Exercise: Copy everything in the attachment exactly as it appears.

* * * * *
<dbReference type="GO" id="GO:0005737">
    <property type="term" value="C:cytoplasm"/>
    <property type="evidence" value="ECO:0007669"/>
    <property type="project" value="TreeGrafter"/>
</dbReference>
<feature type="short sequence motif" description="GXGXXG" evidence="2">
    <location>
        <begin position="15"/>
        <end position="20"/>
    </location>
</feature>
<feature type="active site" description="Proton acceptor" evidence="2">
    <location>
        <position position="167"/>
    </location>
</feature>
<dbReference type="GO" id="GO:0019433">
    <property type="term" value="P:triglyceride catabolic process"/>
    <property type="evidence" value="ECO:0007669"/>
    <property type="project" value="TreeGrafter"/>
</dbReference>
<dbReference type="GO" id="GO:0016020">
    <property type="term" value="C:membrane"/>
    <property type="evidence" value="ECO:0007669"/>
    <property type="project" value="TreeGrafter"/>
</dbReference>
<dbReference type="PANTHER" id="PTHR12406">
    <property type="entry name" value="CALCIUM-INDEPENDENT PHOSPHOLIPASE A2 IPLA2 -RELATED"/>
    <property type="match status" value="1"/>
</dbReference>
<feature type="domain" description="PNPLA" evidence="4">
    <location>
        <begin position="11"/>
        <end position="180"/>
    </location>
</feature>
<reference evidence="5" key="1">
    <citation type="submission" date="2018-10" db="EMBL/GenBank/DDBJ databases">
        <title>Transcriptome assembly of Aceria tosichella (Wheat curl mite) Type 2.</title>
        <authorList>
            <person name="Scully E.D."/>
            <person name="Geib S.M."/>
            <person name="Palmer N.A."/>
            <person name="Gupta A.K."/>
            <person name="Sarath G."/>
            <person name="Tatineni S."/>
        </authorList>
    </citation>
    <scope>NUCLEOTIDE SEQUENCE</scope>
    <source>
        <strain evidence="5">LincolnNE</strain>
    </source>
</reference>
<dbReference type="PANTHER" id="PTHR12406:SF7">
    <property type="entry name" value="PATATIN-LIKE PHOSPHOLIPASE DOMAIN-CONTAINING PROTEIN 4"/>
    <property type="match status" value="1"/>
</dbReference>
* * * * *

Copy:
<dbReference type="GO" id="GO:0005737">
    <property type="term" value="C:cytoplasm"/>
    <property type="evidence" value="ECO:0007669"/>
    <property type="project" value="TreeGrafter"/>
</dbReference>
<feature type="short sequence motif" description="GXGXXG" evidence="2">
    <location>
        <begin position="15"/>
        <end position="20"/>
    </location>
</feature>
<feature type="active site" description="Proton acceptor" evidence="2">
    <location>
        <position position="167"/>
    </location>
</feature>
<dbReference type="GO" id="GO:0019433">
    <property type="term" value="P:triglyceride catabolic process"/>
    <property type="evidence" value="ECO:0007669"/>
    <property type="project" value="TreeGrafter"/>
</dbReference>
<dbReference type="GO" id="GO:0016020">
    <property type="term" value="C:membrane"/>
    <property type="evidence" value="ECO:0007669"/>
    <property type="project" value="TreeGrafter"/>
</dbReference>
<dbReference type="PANTHER" id="PTHR12406">
    <property type="entry name" value="CALCIUM-INDEPENDENT PHOSPHOLIPASE A2 IPLA2 -RELATED"/>
    <property type="match status" value="1"/>
</dbReference>
<feature type="domain" description="PNPLA" evidence="4">
    <location>
        <begin position="11"/>
        <end position="180"/>
    </location>
</feature>
<reference evidence="5" key="1">
    <citation type="submission" date="2018-10" db="EMBL/GenBank/DDBJ databases">
        <title>Transcriptome assembly of Aceria tosichella (Wheat curl mite) Type 2.</title>
        <authorList>
            <person name="Scully E.D."/>
            <person name="Geib S.M."/>
            <person name="Palmer N.A."/>
            <person name="Gupta A.K."/>
            <person name="Sarath G."/>
            <person name="Tatineni S."/>
        </authorList>
    </citation>
    <scope>NUCLEOTIDE SEQUENCE</scope>
    <source>
        <strain evidence="5">LincolnNE</strain>
    </source>
</reference>
<dbReference type="PANTHER" id="PTHR12406:SF7">
    <property type="entry name" value="PATATIN-LIKE PHOSPHOLIPASE DOMAIN-CONTAINING PROTEIN 4"/>
    <property type="match status" value="1"/>
</dbReference>